15.1 Anscombe's quartet.
(A) Plot each data set ...
(B) Which data sets will support linear correlation and regression? Although all the data sets show interesting relationships, none can be adequately described by a straight line except data set 1. Linear correlation and regression are appropriate only for data set 1.
15.3 Ecological study of smoking and lung cancer.
(A) Calculate the least square regression coefficients for these data. Then show the regression model (equation) for the data. = 6.79 + (0.0228)X
(B) Interpret the slope estimate of the model. The slope predicts 0.0228 additional cases per 100,000 personyears for each additional cigarette smoked per capita. This corresponds to an increase of 2.28 cases per 100,000 personyears for each additional 100 cigarettes smoked per capita.
(C) Predict the lung cancer mortality rate (per 100,000 personyears) in a country with annual per capita cigarette consumption of 800 cigarettes. = 6.79 + (0.0228)(800) = 25.03 [per 100,000 pyrs]
(D) Calculate the 95% confidence interval for the slope s_{Yx} = ([1375  (0.0228)(32717)]/9) = 8.360; SE_{b} = 8.360 / (1432255) = 0.00699; 95% CI for b = 0.0288 � (t_{9,.975})(0.00699) = 0.0288 � (2.26)(0.00699) = 0.0288 � 0.0159 = (0.0070, 0.0386). Interpret this interval. We can say with 95% confidence the slope in the population (beta) is no less than 0.0070 and is no more than 0.0386.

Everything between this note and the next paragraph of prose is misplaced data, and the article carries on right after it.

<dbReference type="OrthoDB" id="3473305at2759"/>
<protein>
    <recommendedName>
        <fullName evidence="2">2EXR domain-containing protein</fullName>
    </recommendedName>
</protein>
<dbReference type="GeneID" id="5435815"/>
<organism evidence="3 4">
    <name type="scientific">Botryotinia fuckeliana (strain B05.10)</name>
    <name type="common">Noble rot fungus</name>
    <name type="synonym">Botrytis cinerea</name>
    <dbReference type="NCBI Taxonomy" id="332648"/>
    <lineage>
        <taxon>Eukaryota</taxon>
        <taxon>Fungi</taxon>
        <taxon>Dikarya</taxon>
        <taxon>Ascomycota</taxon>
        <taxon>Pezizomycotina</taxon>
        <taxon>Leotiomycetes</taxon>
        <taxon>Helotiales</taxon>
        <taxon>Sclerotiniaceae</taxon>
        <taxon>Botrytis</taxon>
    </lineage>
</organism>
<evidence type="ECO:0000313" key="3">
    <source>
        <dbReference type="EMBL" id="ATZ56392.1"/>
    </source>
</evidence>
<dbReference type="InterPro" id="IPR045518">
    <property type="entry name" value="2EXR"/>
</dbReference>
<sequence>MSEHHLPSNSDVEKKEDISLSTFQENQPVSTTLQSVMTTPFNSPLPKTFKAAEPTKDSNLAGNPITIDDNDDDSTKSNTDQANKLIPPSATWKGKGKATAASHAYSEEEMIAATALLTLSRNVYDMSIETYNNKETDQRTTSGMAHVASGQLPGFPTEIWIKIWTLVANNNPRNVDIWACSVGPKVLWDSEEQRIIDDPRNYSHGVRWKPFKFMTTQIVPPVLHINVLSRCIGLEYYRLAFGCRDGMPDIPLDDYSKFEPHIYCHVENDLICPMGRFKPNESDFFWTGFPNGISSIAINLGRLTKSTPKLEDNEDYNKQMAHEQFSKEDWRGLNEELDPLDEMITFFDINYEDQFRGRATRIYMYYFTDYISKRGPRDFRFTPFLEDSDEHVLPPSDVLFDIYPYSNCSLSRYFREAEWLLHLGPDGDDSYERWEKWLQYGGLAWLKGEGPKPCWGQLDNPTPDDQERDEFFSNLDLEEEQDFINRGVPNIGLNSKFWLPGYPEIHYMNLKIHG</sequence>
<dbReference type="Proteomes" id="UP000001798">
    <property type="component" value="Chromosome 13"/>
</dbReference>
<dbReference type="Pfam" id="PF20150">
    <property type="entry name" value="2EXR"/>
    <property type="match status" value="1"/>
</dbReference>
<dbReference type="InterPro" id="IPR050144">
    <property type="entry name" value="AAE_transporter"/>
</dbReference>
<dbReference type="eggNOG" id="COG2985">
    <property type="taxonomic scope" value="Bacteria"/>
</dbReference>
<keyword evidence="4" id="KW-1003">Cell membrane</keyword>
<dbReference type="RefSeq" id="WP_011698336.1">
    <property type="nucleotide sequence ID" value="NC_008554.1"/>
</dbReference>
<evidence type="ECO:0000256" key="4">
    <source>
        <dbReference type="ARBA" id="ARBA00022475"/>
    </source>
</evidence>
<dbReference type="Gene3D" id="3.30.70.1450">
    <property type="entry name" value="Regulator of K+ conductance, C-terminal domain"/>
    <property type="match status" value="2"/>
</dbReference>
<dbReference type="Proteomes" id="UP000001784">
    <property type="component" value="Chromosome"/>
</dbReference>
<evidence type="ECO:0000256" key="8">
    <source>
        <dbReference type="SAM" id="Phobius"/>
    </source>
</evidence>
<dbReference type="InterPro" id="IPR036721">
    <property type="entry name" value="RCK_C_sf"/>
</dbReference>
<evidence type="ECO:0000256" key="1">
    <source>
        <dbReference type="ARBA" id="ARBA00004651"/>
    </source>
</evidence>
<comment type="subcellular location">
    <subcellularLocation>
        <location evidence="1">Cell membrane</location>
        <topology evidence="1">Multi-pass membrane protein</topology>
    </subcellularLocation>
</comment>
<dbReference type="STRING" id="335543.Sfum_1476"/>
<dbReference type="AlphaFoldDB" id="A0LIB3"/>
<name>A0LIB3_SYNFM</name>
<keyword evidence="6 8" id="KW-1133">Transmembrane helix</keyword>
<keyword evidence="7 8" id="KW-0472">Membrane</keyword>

(E) SPSS results...
15.5 Gravid iguanas.
(A) Calculate least squares regression estimates a and b. = 1.432 + 31.89X Interpret the slope coefficient. How much would a 0.1 kg. increase in body weight increase eggs production. This model predicts an increase of 31.89 of eggs per kg of iguana body weight. Proportionally this translates to an additional 3.189 eggs per 0.1 kg of body weight.
(B) H_{0}: b = 0 versus H_{0}: b 0; t stat is used: se_{b} = 3.883; t_{stat} = 31.89 / 3.883 = 8.21; df = 9  2 = 7, P 0; highly significant.
(C) What is the predicted number of eggs for a 1.2 kg iguana? = 1.432 +(31.89)(1.2) = 45.67
15.7 Water fluoridation and
dental cavities.
(A) Data
(B) Untransformed data  Interpretation:
Any outliers? Yes. Lower left quadrant  a city with low fluoride and
low cavity rate. (Observation 21 with coordinates
0.1, 37) Relation linear? No! [Curvilinear, yes.] Relation? The scatter plot reveals an strong curved negative relation between fluoride levels and cavity rates. The steepest decline occurs between 0 and 1 ppm of fluoride. The decline levels off after this point. Unmodified linear regression would not be warranted under these circumstances (two reasons  nonlinearity and outlier). 
(C) Outlier removed + lnln transformated data  Interpretation:
Relation linear? Yes. This relation can be described by a straight line. Correlation statistics: Regression equation:

(D) Outlier removed + range restricted 
Interpretation: Relation linear? Not perfectly, but good enough for descriptive purposes. Correlation statistics: . Regression model: Comment: Although the fit of this model is not as good as model B, I prefer no model. The untransformed figure shows most clearly that the decline in cavity rates is steep in the 0 to 0.8 range. Since higher levels have only modest increases in benefit and potential toxicity, any action should be devoted to adding less than 1 ppm of fluoride to public water sources.